The Washington University and Barnes-Jewish Hospital kidney transplant program, one of the largest and oldest in the United States, celebrated a milestone in 2017: The 5,000th patient to receive an adult kidney.
The program began in 1963, with the first living kidney donor transplant performed in 1965. The team generally averages more than 230 kidney transplant surgeries each year: More than half of all the kidney transplants performed in Missouri. In 2017, a record 254 kidney transplant surgeries were performed. Washington University/Barnes-Jewish Hospital is consistently ranked among the nation’s best by U.S. News & World Report for the treatment of kidney disease and was ranked 9th best hospital for nephrology in the U.S. for 2017-2018.
“Each of those transplants has a great story attached to it,” says Tarek Alhamad, MD, Interim Medical Director of the Kidney Transplant Program. “We are thrilled to see patients able to go back to work, continue education, do their favorite sport, run a marathon or travel around the world. Basically, patients get their lives back.”
Dr. Alhamad emphasizes that all the members of the kidney transplant team work together for one purpose – to provide the best patient care to kidney disease patients so that they will enjoy a longer and better life. “This is the philosophy of kidney transplant care at our center.”
The center offers innovative and life-saving treatment options that may not be available elsewhere. This includes the use of long-acting immunosuppression medications that have fewer side effects, which results in better patient adherence. Alhamad points out that the center is one of the few centers to monitor donor-derived cell-free DNA (dd-cfDNA), a sensitive biomarker used to assess graft health in kidney transplant recipients.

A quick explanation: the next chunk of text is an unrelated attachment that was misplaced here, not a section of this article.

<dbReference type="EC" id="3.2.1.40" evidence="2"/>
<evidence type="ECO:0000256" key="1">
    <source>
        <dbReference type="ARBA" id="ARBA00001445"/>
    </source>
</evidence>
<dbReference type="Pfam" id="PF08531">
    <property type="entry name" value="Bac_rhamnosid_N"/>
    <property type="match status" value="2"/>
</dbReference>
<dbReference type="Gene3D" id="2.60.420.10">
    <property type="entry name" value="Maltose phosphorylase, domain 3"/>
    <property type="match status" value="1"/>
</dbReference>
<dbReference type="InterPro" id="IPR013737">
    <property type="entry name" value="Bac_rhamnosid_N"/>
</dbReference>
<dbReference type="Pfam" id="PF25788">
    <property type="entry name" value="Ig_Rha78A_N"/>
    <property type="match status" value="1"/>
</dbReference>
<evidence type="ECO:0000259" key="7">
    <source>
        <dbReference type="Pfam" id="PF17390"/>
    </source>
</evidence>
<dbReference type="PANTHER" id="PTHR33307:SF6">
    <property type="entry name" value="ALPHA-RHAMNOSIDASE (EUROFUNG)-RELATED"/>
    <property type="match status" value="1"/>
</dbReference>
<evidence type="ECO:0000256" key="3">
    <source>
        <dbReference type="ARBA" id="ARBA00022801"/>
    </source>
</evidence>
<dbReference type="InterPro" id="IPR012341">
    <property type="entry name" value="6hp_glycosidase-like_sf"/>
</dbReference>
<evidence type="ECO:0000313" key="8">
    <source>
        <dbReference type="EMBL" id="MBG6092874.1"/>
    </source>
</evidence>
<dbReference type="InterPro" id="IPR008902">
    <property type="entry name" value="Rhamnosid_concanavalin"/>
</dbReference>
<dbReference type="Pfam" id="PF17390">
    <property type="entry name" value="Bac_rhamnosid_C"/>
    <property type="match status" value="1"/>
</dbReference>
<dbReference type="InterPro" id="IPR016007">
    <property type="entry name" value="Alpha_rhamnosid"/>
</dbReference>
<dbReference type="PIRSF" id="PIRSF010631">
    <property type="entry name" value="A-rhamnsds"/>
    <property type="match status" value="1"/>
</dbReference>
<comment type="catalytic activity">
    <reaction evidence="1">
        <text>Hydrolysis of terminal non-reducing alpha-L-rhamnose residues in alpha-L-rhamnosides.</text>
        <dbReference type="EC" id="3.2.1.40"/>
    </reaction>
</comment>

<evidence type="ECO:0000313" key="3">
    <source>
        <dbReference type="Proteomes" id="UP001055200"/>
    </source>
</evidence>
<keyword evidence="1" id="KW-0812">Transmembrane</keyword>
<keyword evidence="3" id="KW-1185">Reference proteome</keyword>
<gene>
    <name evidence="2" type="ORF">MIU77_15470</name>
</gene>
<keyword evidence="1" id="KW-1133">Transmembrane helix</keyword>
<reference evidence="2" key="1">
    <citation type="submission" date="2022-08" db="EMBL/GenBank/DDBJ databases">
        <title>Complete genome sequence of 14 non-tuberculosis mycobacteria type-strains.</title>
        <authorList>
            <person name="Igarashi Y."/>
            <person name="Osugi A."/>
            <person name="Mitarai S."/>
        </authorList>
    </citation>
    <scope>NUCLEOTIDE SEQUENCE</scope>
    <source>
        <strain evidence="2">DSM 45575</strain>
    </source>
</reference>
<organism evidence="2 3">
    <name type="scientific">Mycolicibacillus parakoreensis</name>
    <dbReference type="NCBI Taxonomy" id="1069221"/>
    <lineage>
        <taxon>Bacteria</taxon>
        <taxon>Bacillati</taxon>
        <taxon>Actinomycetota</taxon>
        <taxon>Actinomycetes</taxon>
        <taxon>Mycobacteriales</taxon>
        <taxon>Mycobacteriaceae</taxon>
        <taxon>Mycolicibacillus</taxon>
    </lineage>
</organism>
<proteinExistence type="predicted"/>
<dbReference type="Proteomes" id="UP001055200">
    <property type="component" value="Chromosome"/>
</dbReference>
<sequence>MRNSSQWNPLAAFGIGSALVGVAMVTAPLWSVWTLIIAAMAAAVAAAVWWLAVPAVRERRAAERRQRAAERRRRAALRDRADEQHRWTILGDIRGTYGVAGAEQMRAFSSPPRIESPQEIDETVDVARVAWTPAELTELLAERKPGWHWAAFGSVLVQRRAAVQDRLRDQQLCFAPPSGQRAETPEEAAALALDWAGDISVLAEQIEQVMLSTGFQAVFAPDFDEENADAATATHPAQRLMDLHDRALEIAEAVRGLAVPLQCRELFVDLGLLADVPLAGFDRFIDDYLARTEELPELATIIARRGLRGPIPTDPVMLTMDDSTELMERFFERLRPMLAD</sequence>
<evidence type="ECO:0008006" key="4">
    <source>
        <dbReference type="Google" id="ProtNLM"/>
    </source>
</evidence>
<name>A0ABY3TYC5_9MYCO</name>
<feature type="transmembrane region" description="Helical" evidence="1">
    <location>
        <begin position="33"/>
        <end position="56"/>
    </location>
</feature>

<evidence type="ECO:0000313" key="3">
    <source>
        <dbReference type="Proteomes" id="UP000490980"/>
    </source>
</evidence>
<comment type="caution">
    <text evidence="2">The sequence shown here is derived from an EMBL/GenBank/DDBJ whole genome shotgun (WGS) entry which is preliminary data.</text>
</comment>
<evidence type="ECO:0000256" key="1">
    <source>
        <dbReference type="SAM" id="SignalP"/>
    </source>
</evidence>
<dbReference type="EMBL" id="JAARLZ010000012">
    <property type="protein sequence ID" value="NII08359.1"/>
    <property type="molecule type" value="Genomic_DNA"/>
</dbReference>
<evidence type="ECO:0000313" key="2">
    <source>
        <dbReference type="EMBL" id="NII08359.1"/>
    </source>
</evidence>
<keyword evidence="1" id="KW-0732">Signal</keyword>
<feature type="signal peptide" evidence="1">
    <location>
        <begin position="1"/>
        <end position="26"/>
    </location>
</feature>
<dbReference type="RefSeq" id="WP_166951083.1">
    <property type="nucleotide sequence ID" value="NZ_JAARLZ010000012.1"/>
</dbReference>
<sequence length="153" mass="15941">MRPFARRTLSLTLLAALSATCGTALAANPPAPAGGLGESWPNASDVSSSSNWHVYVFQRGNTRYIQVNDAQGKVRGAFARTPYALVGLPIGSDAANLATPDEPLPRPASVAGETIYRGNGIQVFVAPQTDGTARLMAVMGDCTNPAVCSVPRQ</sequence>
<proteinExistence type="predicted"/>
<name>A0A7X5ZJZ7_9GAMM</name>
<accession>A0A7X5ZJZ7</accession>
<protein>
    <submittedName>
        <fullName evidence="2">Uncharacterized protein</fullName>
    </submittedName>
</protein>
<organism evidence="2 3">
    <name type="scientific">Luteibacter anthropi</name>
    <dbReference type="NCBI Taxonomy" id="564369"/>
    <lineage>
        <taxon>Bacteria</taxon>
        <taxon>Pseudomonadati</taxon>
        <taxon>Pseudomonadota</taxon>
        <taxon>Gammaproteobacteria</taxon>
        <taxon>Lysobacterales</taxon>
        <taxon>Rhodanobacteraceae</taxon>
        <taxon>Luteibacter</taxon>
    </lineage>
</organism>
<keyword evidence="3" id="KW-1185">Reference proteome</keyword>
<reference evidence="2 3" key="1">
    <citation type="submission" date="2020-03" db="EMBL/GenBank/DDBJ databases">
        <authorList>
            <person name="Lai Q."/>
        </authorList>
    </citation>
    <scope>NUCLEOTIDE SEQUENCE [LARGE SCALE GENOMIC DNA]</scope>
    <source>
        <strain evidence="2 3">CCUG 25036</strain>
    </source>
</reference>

More than 100,000 patients with kidney disease are waiting for a kidney transplant. A living donor kidney transplant provides better survival and avoids what could be a long wait for a decreased organ. In the St. Louis area, the waiting time for a deceased organ is approximately three to four years, whereas it can be up to ten years in other parts of the country.
After an intensive post-transplant follow-up in the transplant clinic, patients are seen once a year for the rest of their lives. Alhamad says it is rewarding when patients come in for their follow-ups and talk about how well their transplants are working, how they enjoy not being tied to dialysis, and how satisfied and grateful they are to be living their new lives. “That is the most exciting thing about our work.”